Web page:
All of these points signal to us as a nation that we do have a role to play on the international stage—and not just because we believe ourselves to be at the forefront of Western democracies. Within our region and across the globe, we will always speak up on behalf of citizens of many countries who, unfortunately, these days are still suffering great intolerance, prejudice and oppression. We must remember that even within our own country there are people who are still discriminated against. There are people who—because of their physical disabilities, because of the colour of their skin, because of their gender—are still not given the equal rights that they deserve. We must always acknowledge that, whilst we play a role on the international stage, we must also be very careful of our own backyard and make sure that we pay due attention to human rights within our own country. I am so pleased to see that the Attorney-General, the Minister for Foreign Affairs, the Minister for Home Affairs, the Minister for the Status of Women and the Minister for Families, Housing, Community Services and Indigenous Affairs have all contributed significantly through these particular UN institutions.

I would also like to say that the signing of these protocols and the support for these conventions reminds us that we must continue to acknowledge, discuss and debate human rights across the board. One thing that I think is really important is that the government has not just enshrined the rights of people that it feels are currently vulnerable; we have begun a process of debate and engagement with the Australian community about how we can even better protect the human rights of individual citizens within our country, about how we can look at what legislative mechanisms are available to the government, about what options we have, about a charter of rights and about which different sorts of mechanisms, enshrined in law, can go even further towards protecting our human rights. It is important that as a country we keep our minds open and discuss the options. I know that there are very valid arguments on both sides, but it is interesting that as a country we are prepared to be mature enough to engage in that debate.

All of this is so pertinent today. When we consider the events over the weekend, over the last few days in Mumbai—when we as a nation, when we as a globe, are faced with the incredible threat of irrational terrorism, of murderous and cruel people who have no regard for the sanctity of human life—it is important that we still ensure the protection of human rights. Whilst we must always oppose and condemn such behaviour, it is also important that all free societies try and get right that balance between protecting our national security, ensuring that we as a community and as a nation are free and safe to go about our daily business as we see fit, and, at the same time, ensuring that we protect our individual rights as citizens, that we protect the freedoms that those who drafted that declaration 60 years ago felt were so strong that they had to put them to paper.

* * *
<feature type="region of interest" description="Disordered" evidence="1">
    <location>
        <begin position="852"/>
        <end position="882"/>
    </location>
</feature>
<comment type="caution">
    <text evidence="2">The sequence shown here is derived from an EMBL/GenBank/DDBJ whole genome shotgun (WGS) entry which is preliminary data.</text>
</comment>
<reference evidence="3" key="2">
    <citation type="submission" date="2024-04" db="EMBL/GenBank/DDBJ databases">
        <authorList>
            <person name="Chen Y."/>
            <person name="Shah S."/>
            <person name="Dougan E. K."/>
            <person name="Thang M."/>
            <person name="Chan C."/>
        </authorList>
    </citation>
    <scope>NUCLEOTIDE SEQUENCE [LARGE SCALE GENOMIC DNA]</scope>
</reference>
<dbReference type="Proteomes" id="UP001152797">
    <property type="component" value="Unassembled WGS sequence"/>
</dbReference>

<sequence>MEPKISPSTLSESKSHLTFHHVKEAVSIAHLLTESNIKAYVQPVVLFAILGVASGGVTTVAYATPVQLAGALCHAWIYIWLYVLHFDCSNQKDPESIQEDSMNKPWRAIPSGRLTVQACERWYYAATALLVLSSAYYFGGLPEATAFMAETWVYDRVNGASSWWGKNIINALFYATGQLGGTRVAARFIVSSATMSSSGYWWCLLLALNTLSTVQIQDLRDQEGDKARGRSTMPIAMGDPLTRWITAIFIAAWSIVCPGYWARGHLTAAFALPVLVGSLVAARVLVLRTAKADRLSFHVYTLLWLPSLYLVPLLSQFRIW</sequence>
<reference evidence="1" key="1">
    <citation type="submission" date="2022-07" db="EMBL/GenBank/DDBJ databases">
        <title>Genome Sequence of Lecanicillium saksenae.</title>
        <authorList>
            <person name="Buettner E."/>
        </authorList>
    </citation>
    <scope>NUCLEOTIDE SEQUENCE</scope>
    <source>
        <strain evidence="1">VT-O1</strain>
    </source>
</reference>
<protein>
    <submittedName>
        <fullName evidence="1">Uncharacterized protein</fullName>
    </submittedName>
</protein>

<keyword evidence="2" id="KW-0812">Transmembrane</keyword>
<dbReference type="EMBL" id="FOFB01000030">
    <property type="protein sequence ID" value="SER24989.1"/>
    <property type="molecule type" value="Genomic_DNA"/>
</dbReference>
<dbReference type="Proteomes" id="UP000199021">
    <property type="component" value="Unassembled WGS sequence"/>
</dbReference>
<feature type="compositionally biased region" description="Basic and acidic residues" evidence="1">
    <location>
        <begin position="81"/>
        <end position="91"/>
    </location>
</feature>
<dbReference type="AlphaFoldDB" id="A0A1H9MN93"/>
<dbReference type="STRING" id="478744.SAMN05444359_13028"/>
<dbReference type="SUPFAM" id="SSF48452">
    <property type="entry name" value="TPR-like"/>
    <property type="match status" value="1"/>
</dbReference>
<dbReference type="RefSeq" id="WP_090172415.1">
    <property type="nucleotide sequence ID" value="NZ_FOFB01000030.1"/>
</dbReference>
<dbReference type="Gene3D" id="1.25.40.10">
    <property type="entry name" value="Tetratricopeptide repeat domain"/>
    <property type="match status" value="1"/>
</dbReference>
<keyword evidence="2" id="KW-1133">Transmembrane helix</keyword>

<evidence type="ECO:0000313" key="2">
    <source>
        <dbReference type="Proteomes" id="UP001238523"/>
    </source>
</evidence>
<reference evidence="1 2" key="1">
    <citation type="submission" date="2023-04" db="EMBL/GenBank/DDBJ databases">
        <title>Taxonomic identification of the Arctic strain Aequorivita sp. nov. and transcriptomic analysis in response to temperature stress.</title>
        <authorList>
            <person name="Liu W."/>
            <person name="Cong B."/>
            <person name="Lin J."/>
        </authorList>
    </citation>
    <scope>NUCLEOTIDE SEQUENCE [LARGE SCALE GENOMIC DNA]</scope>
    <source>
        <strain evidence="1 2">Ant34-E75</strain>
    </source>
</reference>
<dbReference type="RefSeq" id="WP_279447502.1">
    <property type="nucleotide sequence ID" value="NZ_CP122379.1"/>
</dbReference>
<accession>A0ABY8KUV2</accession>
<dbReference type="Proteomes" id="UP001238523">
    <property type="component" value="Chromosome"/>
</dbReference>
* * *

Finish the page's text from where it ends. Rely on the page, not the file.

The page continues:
‘The price of liberty is eternal vigilance’ is a phrase that is not often attributed to those who are advocating human rights. It is a phrase used more often in a military context, as the motto of the Returned Services League. That motto applies just as significantly to our military endeavours as it does to each and every one of us, as elected leaders, as individual citizens and as people who are the champions of freedom and democracy. ‘To protect human rights and to ensure that all of us equally have access to the individual freedoms that we all deserve’—that motto just as equally applies. I am very proud to be part of a government that has put this on the agenda, that has clearly put its signature where its mouth is, that has signed up and said: ‘We want to be part of the international debate, but we are not going to pretend that there are not issues in our own home that we need to address, and we will do so in every way that we can.’ I certainly commend the anniversary and call on all members of this parliament to celebrate and commemorate in their communities such a significant birthday.

The DEPUTY SPEAKER (Ms AE Burke)—Order! The time for the grievance debate has expired. The debate is interrupted in accordance with standing order 192B. The debate is adjourned, and the resumption of the debate will be made an order of the day for the next sitting.